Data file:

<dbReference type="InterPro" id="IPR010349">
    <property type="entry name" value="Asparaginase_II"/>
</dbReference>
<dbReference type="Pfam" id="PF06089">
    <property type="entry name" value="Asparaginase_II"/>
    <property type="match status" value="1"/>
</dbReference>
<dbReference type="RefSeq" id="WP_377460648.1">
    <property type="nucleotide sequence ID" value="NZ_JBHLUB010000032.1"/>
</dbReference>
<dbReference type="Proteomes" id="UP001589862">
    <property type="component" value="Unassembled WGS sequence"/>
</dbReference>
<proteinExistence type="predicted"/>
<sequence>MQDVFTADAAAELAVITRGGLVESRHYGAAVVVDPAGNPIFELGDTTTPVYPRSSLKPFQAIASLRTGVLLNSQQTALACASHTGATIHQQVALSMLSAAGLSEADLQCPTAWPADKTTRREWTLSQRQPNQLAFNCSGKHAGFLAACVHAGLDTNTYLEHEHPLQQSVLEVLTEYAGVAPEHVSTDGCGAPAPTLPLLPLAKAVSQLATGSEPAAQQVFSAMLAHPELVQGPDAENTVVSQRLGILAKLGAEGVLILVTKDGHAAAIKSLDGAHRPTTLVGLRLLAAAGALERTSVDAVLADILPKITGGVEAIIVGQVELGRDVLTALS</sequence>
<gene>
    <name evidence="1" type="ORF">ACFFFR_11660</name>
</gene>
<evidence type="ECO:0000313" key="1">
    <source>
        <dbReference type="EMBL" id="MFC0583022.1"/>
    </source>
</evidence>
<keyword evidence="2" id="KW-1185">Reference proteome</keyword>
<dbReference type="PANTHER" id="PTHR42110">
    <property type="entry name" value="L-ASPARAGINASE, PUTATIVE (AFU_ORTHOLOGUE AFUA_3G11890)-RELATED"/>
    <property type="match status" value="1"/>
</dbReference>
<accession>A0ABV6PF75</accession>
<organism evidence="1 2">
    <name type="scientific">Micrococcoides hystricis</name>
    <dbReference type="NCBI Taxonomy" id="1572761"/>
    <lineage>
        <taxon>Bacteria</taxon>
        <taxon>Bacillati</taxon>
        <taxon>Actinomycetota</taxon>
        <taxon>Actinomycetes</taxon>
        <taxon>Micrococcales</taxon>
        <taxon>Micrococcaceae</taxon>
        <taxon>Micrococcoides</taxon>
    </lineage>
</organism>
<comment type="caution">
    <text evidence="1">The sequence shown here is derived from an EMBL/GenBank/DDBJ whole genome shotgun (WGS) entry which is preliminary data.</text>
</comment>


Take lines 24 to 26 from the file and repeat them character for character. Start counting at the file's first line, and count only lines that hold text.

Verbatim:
<keyword evidence="2" id="KW-1185">Reference proteome</keyword>
<dbReference type="PANTHER" id="PTHR42110">
    <property type="entry name" value="L-ASPARAGINASE, PUTATIVE (AFU_ORTHOLOGUE AFUA_3G11890)-RELATED"/>